Getting started with Text Box 2

Text Box 2 is a text solution for Unity that offers advanced layout and rendering functionality. It is currently in public beta. New features are released incrementally.

The package also includes a Utilities library with some useful stuff, which you can use in your own projects as well. For more information, go to the TextBox web page and the online code documentation.

Obtaining Bitmap Fonts

Before you can show text, you need a font. TTF fonts are avialable all over the web, both free and for sale. If you want to embed a font in your distributions, make sure you understand the licence of the font. Most fonts aren't allowed to be redistributed in any form. You'll have to contact the copyright holder of the font you want to use and negotiate a licence that covers your needs.

An example of a font that you can use is Comic Neue.

Now you might have a TTF font, but Text Box uses bitmap fonts. While you can use TTF fonts in Unity and it takes care of converting it to a bitmap representation, Text Box as its own format. You have to manually create a bitmap font yourself. While this is less convenient, it gives you a lot more control.

There are multiple free tools available for converting TTF fonts to bitmap fonts. Here are some of them.

There are also various commercial options, like bmglyph and Glyph Designer, both for OS X.

These tools all take a TTF file as input and output a FNT file containing character data and a PNG containing a font atlas. Make sure you export a square texture.

If you want to use any advanced shader effects, you have to generate a distance map from the font atlas. You can use the free Distance Map Generator tool for that. If you're going to use any effects that will make the text larger, like outlines or shadows, be sure to add a manual border between character when saving the bitmap font atlas.

Importing Bitmap Fonts

You can create a bitmap font in Unity via Assets / Create / Text Box / Bitmap Font. Click the Import FNT File and select the font you wish to import. The font asset will be filled with the data from the file.

After importing a font.

There are a few import setting that tweak how font data is imported. You might need these when imported fonts to which you added padding. Some tools incorrectly incorporates some padding into the font data in various ways, and the import settings allow you to compensate for this.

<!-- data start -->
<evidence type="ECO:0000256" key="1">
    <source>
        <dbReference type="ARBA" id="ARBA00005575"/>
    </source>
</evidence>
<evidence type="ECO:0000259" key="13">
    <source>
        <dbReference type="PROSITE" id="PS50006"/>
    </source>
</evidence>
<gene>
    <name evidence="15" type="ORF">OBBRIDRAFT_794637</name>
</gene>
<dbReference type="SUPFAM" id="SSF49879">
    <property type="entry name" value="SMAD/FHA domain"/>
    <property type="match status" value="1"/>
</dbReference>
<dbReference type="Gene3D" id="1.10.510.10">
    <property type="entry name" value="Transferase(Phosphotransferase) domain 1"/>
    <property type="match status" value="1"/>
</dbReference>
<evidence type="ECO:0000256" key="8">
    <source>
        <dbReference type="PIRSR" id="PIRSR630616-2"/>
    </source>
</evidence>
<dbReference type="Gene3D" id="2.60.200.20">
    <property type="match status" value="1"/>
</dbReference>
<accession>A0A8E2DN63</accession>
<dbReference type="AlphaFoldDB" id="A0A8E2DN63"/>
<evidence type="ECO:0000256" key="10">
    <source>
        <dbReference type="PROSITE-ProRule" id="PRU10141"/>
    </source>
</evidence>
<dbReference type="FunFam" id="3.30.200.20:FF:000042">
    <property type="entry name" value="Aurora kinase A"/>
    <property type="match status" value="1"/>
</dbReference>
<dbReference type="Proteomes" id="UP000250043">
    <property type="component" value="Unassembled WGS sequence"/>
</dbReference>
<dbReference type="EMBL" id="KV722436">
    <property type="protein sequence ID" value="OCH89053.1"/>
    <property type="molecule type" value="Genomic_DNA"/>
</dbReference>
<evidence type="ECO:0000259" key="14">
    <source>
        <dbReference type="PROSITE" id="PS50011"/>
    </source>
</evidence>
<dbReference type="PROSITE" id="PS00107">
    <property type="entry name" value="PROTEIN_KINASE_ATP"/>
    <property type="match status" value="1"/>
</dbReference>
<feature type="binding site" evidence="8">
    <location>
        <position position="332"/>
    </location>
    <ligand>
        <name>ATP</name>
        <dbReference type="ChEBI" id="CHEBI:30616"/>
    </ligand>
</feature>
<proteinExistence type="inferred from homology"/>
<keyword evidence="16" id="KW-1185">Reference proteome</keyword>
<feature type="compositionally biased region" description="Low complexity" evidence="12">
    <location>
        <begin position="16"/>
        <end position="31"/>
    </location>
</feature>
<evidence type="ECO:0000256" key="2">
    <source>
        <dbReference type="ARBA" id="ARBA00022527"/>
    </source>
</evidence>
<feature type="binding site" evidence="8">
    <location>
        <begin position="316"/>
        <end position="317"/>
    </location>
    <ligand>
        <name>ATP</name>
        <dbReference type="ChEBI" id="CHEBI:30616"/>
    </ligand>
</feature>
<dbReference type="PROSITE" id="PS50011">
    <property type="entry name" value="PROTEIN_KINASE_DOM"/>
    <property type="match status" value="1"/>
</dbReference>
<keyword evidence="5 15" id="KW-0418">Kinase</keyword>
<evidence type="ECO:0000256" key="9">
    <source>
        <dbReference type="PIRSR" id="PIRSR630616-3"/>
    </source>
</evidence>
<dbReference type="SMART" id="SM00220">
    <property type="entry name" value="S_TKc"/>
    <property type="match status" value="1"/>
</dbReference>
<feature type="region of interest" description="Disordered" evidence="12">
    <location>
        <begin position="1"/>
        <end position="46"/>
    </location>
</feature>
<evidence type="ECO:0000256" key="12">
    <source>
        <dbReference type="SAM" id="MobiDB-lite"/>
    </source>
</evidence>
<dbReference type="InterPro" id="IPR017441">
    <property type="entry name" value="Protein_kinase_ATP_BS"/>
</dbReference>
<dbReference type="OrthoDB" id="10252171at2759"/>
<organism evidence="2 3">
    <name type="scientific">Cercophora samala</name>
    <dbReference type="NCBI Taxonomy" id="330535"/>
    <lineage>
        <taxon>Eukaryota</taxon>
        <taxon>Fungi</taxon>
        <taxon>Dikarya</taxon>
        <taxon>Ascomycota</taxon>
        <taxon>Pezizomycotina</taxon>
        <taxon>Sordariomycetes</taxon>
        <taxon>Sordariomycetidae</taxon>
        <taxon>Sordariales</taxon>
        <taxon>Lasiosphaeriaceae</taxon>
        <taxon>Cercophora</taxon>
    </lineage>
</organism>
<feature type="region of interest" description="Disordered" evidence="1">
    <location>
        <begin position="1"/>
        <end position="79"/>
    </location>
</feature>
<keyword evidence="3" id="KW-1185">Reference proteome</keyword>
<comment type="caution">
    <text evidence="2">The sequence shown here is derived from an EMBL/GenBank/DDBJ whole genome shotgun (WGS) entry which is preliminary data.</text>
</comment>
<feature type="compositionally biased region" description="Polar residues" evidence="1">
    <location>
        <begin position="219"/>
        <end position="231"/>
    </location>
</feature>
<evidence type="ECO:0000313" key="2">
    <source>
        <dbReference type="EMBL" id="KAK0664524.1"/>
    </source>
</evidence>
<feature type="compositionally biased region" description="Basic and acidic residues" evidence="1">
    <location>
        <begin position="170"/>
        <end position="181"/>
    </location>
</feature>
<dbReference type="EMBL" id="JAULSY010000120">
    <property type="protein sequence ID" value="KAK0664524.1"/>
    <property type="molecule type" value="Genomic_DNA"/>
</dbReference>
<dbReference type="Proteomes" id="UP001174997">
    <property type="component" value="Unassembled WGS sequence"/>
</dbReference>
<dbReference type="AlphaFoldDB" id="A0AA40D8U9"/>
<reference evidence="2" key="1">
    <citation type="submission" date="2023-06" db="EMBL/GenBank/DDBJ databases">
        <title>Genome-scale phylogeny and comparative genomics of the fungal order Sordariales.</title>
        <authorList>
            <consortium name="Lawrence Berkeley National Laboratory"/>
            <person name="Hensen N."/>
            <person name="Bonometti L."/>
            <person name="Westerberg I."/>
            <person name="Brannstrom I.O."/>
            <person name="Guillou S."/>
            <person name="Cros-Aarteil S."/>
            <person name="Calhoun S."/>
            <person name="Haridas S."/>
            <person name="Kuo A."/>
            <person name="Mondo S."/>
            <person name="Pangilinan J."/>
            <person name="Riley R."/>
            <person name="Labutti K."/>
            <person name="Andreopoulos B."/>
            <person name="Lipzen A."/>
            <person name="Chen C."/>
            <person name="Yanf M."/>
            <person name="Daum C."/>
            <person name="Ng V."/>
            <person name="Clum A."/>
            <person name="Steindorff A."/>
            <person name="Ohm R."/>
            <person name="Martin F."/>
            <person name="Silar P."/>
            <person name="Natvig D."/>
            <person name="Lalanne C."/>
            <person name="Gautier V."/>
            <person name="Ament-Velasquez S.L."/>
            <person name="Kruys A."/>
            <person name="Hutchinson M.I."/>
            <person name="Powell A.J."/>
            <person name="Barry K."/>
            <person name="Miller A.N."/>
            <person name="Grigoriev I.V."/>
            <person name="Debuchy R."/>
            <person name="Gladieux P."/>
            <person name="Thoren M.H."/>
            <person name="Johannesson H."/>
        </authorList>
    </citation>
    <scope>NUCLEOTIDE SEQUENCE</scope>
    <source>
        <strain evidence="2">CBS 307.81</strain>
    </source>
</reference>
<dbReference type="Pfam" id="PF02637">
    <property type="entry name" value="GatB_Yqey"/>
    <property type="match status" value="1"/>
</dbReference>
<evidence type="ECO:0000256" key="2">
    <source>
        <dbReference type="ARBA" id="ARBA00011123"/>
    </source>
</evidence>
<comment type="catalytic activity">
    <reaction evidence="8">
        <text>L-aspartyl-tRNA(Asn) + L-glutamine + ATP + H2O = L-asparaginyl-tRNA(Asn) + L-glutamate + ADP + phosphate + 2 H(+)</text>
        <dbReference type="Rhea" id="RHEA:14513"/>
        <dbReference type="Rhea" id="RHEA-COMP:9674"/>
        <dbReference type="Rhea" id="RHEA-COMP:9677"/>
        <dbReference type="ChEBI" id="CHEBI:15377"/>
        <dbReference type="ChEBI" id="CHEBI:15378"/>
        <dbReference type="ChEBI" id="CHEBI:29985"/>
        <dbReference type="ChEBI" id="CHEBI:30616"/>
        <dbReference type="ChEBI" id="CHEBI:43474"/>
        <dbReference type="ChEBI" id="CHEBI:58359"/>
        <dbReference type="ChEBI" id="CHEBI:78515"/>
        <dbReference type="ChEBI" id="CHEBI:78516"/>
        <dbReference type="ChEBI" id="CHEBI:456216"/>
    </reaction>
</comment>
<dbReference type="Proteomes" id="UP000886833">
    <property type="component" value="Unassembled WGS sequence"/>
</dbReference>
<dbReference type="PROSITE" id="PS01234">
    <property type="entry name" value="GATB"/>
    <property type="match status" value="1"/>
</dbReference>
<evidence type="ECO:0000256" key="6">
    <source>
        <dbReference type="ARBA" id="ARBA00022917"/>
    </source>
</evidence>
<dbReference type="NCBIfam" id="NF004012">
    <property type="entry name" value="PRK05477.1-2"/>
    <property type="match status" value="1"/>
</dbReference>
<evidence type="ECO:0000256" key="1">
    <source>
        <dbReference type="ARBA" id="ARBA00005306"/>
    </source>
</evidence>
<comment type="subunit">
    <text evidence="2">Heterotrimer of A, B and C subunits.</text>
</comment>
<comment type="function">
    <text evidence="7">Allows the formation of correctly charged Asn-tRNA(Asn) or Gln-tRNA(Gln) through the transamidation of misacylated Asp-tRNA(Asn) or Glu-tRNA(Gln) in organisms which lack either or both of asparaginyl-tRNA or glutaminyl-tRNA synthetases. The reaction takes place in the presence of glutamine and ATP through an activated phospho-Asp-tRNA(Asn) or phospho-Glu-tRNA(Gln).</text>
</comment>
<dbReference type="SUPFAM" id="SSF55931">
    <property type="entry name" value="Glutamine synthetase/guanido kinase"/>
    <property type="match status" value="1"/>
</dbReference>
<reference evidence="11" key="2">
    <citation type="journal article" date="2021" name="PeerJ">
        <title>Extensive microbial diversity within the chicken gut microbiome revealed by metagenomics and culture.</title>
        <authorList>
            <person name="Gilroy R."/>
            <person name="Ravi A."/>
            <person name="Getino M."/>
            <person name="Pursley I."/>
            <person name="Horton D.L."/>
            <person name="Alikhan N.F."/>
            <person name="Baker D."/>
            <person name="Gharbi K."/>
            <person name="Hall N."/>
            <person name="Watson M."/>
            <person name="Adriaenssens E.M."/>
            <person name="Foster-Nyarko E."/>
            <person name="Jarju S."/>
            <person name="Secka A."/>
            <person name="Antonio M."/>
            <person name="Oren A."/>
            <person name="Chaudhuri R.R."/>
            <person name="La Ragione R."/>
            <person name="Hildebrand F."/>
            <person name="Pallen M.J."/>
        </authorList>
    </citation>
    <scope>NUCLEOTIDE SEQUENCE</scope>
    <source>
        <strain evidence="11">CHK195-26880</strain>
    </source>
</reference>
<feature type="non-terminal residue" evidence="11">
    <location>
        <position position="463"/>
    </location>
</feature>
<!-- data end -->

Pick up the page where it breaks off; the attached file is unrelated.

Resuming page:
Now create a new material for your font. Select a shader and assign the font's texture to it. You can use one of the shaders found under Catlike Coding / Text Box. If you created a distance map, use one of the smooth shaders. Otherwise, use one of the alpha shaders.

Alpha blending material.

Text Box uses separate renderer objects to take of displaying its text. Create a new empty game object and a TextMeshRenderer component to it. You can find it in the menu at Component / Scripts / CatlikeCoding.TextBox / TextMeshRenderer. Turn it into a prefab and get rid of the instance in the scene.

Renderer prefab.

The font is now ready to be used.

Creating Text Styles

You can mix multiple fonts and styles in a text box, kind of like you use CSS in HTML, but more limited. You have to define a style collection asset where you define these styles. Create one via Assets / Create / Text Box / Style Collection.

The collection is simply an array of styles. You need to add at least one style, as the first one is used as the default style. You need to define all properties of this style. Make sure the color is not transparent. Additional styles will be applied on top of whatever is the current style, so only the values that you define will be adjusted.

A small style collection.

Creating a Text Box

Now you have everything you need to create a text box. Create a new game object and add a TextBox component via Component / Scripts / CatlikeCoding.TextBox / TextBox.

Make sure it has a style collection, otherwise no text will be shown. Also make sure that the maximum height allows for at least one line of text to be shown.

Any text that you type in the Default Text area should show up immediately. You can apply styles by using tags, like I want <stylename>styled</stylename> text! The tags should match the names of the styles you defined in your style collection, otherwise they are ignored.

Actually, you do not need to repeat the style name in the closing tag. A simple </> will do, everything after the slash is ignored.

rendered text text box inspector
A text box with styled text.

Scripting Text Content

You can change the contents of the text box via code with the SetText method. This does not replace the default text, only what is currently shown. You can pass it either a string or a StringBuilder object. The latter is very useful when you're working with dynamic text.

Setting the text won't automatically update the text box. After making any changes, you have to call the RenderText method. This will take care of updating the entire overflow chain that the box is part of.